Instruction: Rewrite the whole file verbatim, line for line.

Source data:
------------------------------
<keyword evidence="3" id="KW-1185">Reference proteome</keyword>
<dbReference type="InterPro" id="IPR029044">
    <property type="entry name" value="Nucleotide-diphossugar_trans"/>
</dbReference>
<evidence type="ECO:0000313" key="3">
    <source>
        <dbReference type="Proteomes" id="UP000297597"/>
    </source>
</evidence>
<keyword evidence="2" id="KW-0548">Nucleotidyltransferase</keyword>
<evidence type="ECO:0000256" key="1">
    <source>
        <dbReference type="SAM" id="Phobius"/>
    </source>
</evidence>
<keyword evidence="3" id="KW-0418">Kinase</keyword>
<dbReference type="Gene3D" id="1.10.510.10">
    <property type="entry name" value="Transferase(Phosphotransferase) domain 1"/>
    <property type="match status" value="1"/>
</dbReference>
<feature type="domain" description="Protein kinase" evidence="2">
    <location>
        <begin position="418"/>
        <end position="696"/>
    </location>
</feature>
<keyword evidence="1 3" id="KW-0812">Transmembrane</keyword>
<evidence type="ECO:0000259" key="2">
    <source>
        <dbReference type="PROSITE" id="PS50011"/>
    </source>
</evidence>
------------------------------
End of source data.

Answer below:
<keyword evidence="3" id="KW-1185">Reference proteome</keyword>
<dbReference type="InterPro" id="IPR029044">
    <property type="entry name" value="Nucleotide-diphossugar_trans"/>
</dbReference>
<evidence type="ECO:0000313" key="3">
    <source>
        <dbReference type="Proteomes" id="UP000297597"/>
    </source>
</evidence>
<keyword evidence="2" id="KW-0548">Nucleotidyltransferase</keyword>
<evidence type="ECO:0000256" key="1">
    <source>
        <dbReference type="SAM" id="Phobius"/>
    </source>
</evidence>
<keyword evidence="3" id="KW-0418">Kinase</keyword>
<dbReference type="Gene3D" id="1.10.510.10">
    <property type="entry name" value="Transferase(Phosphotransferase) domain 1"/>
    <property type="match status" value="1"/>
</dbReference>
<feature type="domain" description="Protein kinase" evidence="2">
    <location>
        <begin position="418"/>
        <end position="696"/>
    </location>
</feature>
<keyword evidence="1 3" id="KW-0812">Transmembrane</keyword>
<evidence type="ECO:0000259" key="2">
    <source>
        <dbReference type="PROSITE" id="PS50011"/>
    </source>
</evidence>